I hope the above makes sense. I am still making mistakes with my money saving, budgeting etc. I am getting better because I keep coming back and I keep trying to make it right. As a result I am getting better at it on a daily basis. I completely understand where you coming from guys, but we can keep going, we can keep trying and get better and better. Think off every time you make a mistake as a lesson and learn from it again go again.
        Apologies for the long complicated reply but I just know exactly how ye are feeling. Hope the above helps and if you have any more questions or concerns please let me know.


  4. New follower here …. Just got through reading all your blogs and thoroughly enjoyed a new and refreshing aspect taken on this topic. Such great tips and taboo subjects addressed so openly … Fantastic

    Liked by 1 person

    1. Yes, just don’t give up. Yes you will stumble, yes you will get discouraged but start the next day with a new outlook and go again. You be proud of yourself on how you overcame the challenge and the bank account will be happy that you did it. Hope it helps Aaron. Keep it up.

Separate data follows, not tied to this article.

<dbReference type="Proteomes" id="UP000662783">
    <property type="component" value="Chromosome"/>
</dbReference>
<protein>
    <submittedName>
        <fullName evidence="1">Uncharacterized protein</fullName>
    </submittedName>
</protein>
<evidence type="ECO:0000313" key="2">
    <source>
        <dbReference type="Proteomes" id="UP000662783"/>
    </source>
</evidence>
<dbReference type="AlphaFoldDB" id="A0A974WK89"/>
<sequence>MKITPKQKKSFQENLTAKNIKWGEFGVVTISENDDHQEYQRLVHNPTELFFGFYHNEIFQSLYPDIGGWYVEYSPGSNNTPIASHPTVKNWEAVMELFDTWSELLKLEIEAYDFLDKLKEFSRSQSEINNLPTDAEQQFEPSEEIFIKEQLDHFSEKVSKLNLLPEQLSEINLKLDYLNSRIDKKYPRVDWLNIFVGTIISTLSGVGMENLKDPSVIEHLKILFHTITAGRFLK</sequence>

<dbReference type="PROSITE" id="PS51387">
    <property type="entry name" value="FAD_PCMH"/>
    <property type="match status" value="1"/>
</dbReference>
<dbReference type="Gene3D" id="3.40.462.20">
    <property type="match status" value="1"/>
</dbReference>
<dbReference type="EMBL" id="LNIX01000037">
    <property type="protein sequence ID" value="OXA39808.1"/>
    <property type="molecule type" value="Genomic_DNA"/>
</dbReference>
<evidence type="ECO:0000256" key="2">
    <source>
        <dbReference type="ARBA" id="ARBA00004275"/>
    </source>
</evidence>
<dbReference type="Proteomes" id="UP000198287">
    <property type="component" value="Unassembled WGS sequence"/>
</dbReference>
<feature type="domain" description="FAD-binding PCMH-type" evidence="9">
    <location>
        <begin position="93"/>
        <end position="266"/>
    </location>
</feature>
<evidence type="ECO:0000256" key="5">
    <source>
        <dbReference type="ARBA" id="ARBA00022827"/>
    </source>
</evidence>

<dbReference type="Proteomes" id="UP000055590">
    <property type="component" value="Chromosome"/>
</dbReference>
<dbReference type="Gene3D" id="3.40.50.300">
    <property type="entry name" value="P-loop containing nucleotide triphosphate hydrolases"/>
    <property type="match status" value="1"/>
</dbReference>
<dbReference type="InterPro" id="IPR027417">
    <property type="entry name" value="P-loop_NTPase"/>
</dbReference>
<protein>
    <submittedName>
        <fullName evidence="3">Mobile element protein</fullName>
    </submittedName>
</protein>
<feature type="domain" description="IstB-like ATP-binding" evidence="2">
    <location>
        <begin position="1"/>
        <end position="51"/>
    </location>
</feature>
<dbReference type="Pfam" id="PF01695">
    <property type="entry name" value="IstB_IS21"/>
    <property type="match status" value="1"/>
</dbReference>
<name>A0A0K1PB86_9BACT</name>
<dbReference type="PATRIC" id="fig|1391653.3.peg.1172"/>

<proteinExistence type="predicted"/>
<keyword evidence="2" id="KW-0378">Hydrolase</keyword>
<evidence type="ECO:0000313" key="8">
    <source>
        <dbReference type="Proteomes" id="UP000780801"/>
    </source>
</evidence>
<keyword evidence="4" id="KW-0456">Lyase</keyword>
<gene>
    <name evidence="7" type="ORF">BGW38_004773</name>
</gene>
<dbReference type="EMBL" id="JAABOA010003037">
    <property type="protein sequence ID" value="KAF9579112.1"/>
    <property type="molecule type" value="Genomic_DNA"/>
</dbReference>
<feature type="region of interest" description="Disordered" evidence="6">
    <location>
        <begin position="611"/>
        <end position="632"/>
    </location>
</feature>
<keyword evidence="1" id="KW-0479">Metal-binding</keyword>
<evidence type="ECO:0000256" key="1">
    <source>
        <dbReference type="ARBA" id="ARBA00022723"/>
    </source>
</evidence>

5. I know I just get in such a bad habit of it and get so disheartened by the whole thing but you are bang on right with what you are saying


    1. Brandon, we all have bad habits. Some of us chose to accept it others try and improve it. I get discouraged and fed up with it sometimes as well. Money management is tough, you just have to put a plan in place and try your best to stick to it. If you fall or stumble, pick yourself up, start the next day fresh and go again. Keep getting up everyone you fall, and soon you will learn to stop keep falling down. Keep it up and keep your head high. We all human we also make mistakes, however, only few of us do something about it.